An audiologists Otoscope placed on an Audiogram following a hearing test

Why is it worthwhile to get your hearing examined on a regular basis? That’s because your general health can be significantly affected by hearing loss. Getting your hearing examined regularly can help you identify hearing loss early, get care quicker, and, improve your health, wellness, and quality of life.

Who should get a hearing test?

Your health and well-being can be significantly impacted by neglected hearing loss. Social isolation, for example, can be a consequence of neglected hearing loss. Conversations with family and friends can become more difficult, and people who suffer from hearing loss might be less likely to reach out to other people, even during normal activities like shopping or going to work. It may not be shocking that this type of social isolation can lead to mental health problems, but it may come as a surprise to learn that it can be harmful to your physical health too.

Other health concerns can be the result of untreated hearing loss also. For instance, neglected hearing loss has been associated with many chronic conditions, including cognitive decline and depression. Comorbidities, like high blood pressure, diabetes, and heart disease have also been associated with hearing loss.

So scheduling a routine hearing test will be a good strategy for pretty much everybody.

Four reasons to check your hearing

There are four noteworthy reasons why keeping an eye on your hearing can be beneficial to your overall health.

1. Establishing a baseline for your hearing is important

It may seem foolish to take a hearing test while your hearing is still healthy, right? Well, getting a hearing test early is a good plan for a number of reasons. The most significant is that a hearing exam will give us an accurate picture of your present hearing health. If your hearing changes in the future, this will make it easier to detect. Early symptoms of hearing loss usually go undetected because hearing loss usually develops gradually over time.

Before you notice any symptoms, a hearing test will help detect hearing loss in its early stages.

2. Early diagnosis and treatment is important

Hearing loss is typically a progressive condition, meaning it often gets worse over time. You’ll have a better prognosis, as a result, if you recognize your hearing loss early. If you treat the condition as early as possible, you will have more positive results.

When you get treatment early it will mean doing things like using hearing protection or possibly wearing hearing aids. Treatment can help prevent many of the related issues listed above, including dementia, depression, and social isolation.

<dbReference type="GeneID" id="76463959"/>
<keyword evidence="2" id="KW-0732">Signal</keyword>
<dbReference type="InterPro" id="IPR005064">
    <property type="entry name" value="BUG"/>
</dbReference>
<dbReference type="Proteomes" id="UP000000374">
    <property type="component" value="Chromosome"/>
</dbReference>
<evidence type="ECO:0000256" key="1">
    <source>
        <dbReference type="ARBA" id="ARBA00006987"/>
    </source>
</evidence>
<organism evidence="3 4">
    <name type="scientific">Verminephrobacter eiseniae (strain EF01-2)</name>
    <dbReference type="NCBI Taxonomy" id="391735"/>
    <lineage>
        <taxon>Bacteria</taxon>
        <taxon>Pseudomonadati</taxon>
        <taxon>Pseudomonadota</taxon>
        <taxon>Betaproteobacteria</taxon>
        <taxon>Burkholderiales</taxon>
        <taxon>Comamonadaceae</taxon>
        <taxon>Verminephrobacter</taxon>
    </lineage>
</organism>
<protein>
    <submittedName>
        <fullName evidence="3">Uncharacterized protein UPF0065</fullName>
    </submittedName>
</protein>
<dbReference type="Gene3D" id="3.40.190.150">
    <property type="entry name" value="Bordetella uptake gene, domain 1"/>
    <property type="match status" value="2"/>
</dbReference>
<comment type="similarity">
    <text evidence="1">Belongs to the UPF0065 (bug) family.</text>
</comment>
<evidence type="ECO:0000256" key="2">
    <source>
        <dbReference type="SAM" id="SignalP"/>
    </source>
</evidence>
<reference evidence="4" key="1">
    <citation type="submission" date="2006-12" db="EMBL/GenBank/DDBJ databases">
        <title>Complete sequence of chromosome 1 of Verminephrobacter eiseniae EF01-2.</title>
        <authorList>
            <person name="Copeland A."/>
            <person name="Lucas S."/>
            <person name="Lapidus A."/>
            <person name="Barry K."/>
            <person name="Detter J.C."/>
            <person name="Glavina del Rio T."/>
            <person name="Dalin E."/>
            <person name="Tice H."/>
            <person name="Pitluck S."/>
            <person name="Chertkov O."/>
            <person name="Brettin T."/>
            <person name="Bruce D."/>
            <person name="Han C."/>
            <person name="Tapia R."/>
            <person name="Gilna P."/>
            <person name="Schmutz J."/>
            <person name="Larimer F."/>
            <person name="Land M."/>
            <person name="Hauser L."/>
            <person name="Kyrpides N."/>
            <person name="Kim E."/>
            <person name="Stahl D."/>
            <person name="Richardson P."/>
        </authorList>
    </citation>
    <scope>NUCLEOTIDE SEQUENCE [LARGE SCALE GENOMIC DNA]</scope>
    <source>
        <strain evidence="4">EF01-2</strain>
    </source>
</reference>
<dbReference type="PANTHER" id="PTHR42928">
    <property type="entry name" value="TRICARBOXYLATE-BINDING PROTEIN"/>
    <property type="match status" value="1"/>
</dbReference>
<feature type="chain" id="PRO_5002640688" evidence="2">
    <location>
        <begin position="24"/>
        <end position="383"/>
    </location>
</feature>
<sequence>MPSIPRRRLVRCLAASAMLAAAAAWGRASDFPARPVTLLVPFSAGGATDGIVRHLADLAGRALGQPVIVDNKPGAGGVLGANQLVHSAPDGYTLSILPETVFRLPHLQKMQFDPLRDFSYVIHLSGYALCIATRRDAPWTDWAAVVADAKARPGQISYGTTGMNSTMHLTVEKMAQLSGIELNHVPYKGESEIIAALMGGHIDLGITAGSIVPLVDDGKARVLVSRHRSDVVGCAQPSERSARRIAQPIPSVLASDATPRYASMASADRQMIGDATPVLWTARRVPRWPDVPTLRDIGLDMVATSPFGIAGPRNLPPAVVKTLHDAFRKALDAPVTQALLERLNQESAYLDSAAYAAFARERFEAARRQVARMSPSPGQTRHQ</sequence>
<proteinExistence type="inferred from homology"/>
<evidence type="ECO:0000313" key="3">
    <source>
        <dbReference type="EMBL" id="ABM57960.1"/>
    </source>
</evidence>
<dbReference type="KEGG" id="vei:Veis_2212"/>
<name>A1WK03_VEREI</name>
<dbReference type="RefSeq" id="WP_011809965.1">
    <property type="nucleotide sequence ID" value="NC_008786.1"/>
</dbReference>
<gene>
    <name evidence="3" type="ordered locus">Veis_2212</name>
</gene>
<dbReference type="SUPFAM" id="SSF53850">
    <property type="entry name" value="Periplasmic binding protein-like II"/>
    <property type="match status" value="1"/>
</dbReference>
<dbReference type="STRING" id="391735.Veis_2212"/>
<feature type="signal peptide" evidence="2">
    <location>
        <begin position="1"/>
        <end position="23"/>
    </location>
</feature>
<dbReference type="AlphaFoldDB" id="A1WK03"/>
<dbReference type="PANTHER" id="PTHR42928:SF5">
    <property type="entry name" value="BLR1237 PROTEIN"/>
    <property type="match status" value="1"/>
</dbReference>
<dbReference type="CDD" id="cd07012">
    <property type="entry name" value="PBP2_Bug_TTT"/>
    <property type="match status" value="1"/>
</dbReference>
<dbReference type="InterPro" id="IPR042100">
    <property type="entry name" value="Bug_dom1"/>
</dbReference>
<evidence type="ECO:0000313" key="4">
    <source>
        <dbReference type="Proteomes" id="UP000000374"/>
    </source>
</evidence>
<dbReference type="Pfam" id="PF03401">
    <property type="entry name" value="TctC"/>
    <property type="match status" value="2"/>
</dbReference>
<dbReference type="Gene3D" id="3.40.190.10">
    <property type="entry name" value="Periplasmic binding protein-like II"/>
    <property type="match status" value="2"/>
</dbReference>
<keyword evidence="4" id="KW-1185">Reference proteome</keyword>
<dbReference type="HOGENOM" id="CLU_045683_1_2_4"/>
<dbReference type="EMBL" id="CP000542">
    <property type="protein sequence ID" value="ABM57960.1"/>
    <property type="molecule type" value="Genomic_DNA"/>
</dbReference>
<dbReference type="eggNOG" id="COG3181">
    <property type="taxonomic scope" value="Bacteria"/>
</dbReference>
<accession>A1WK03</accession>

3. Future changes will be easier to measure

Even if you’re diagnosed with hearing loss, that doesn’t mean your hearing won’t continue to get worse as you get older. Regular hearing assessments can help you identify changes as you go along, and make changes to your treatment plan as necessary.

4. Additional damage can be avoided

Hearing loss that develops gradually over time is normally caused by damage. Your hearing specialist is a considerable resource and visiting us regularly will help you identify any hearing loss as early as possible. We can provide you with information, treatments, and best practices that can help keep your hearing as healthy as possible.

For instance, we can help you figure out ways to safeguard your ears from day-to-day damage or establish strategies created to help you keep sounds around you quieter.

How often should I get my hearing examined?

In general, it’s recommended that adults get a hearing test sometime in their 20s or 30s, on the earlier side. It’s usually ordinary best practice to get a hearing test every ten years thereafter unless you observe signs of hearing loss or we suggest something more often.

But perhaps you’re thinking: what should I expect at my hearing exam? Hearing tests are generally totally non-invasive. Often, all you do is wear special headphones and listen for a specific sound.

We will be able to help you get the treatment you need, whether you need a set of hearing aids or you simply need to protect your ears. And we can help you determine what your hearing exam schedule should be.

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The site information is for educational and informational purposes only and does not constitute medical advice. To receive personalized advice or treatment, schedule an appointment.
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